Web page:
Reborn Chapter 11 of Ralph Ellison's Invisible Man is unclear and cryptic in ways. The reader is never really told what is happening to the narrator. All the reader knows for certain is that the narrator is in some sort of factory hospital. Throughout the chapter Ellison constantly uses imagery that refers to birth. Ellison's reason for using all of this imagery is fairly clear. He is trying to show that the narrator is changing, being reborn.

After reading the chapter one can get a sense that the narrator is no longer the person that he used to be. In chapter 11 Ellison uses a lot of imagery that represents aspects of birth. For instance, on page 238. The narrator describes the way that his body feels in such a way that it almost seems like he's in some sort of womb: I seemed to exist is some other dimension, utterly alone...

A huge iridescent bubble seemed to enfold me (238). These two phrases that the narrator uses to describe what he feels, especially the latter, are pretty clear references to a mother carrying her baby in her womb. Towards the end of the chapter, after the narrator is freed from whatever form of confinement he was in, Ellison describes this as though it was a child being born: I recoiled inwardly as though the cord were part of me. Than they had it free and the nurse clipped through the belly band and removed the heavy node.

I opened my mouth to speak but one of the physicians shook his head. They worked swiftly. The nodes off, the nurse went over me with rubbing alcohol. Then I was told to climb out of the case. (244) Near the beginning of the chapter Ellison uses certain phrases to try to conjure up images of a mother pregnant with a child. Near the end, when the narrator is being freed, Ellison describes this almost as though it was a birth.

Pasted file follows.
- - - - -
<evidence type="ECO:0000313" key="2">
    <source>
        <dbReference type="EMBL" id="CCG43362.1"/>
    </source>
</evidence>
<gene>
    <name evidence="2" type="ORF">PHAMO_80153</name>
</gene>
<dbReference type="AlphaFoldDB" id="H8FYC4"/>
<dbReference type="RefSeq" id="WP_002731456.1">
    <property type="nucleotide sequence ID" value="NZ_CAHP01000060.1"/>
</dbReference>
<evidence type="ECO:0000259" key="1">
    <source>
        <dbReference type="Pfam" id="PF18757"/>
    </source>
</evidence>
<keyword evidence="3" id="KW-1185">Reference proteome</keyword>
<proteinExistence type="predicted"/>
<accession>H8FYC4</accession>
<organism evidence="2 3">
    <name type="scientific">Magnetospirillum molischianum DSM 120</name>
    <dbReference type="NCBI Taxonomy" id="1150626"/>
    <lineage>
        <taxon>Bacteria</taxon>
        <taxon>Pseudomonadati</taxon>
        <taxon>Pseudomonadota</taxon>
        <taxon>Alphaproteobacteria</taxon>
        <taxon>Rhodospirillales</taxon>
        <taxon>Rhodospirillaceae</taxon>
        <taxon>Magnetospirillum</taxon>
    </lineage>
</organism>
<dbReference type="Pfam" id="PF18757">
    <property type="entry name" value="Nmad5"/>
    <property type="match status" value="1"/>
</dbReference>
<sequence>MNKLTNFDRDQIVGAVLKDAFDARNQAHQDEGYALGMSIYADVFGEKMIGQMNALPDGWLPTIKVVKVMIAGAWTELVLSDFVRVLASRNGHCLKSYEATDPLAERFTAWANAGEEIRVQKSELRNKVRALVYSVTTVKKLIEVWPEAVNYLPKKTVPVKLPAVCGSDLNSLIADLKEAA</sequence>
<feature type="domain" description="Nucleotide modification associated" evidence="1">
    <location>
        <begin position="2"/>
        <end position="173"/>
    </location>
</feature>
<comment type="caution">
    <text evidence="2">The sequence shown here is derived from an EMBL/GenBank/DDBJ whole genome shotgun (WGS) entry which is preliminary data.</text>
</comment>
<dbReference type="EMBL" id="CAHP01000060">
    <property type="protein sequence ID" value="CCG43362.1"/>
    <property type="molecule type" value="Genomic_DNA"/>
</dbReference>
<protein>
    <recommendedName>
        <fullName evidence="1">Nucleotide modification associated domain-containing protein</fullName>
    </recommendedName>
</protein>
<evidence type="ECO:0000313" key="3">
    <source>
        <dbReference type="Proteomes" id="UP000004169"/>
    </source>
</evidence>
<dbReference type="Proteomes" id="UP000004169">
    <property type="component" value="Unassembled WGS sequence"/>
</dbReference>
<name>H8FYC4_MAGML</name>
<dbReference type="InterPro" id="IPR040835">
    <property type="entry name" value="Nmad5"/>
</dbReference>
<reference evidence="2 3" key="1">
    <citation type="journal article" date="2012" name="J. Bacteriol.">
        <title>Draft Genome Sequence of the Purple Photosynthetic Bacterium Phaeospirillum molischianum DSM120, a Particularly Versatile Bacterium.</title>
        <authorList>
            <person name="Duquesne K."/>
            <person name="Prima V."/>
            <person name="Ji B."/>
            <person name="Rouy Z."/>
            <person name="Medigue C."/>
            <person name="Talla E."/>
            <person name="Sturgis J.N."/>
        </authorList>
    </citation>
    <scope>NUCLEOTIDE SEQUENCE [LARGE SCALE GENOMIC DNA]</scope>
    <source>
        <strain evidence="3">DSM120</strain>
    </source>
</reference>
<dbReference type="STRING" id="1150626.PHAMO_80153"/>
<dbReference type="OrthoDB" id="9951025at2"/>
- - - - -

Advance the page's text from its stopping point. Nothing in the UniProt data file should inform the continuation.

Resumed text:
Ellison uses such imagery throughout this chapter in order t show that the narrator is being reborn. After the narrator's stay in the factory hospital (his rebirth) he acts differently. Up until the narrator's rebirth he never really stood up for himself. He d been taking his grandfathers advice of basically just being a yes-man. After his rebirth though, we see a change in the narrator. The narrator, after witnessing two elderly people being evicted from their apartment, delivers a speech to the crowd of people that ultimately ends up in the crowd beating up the Marshall that was evicting the elderly couple, and them moving the elderly couple's things back into their home.

Chapter 11 is a very significant part in Invisible Man. It signifies a change in the narrator. Even though the reader is not really sure about what exactly went on in the factory hospital, it is evident that something substantial happened to the narrator. He was reborn, somehow.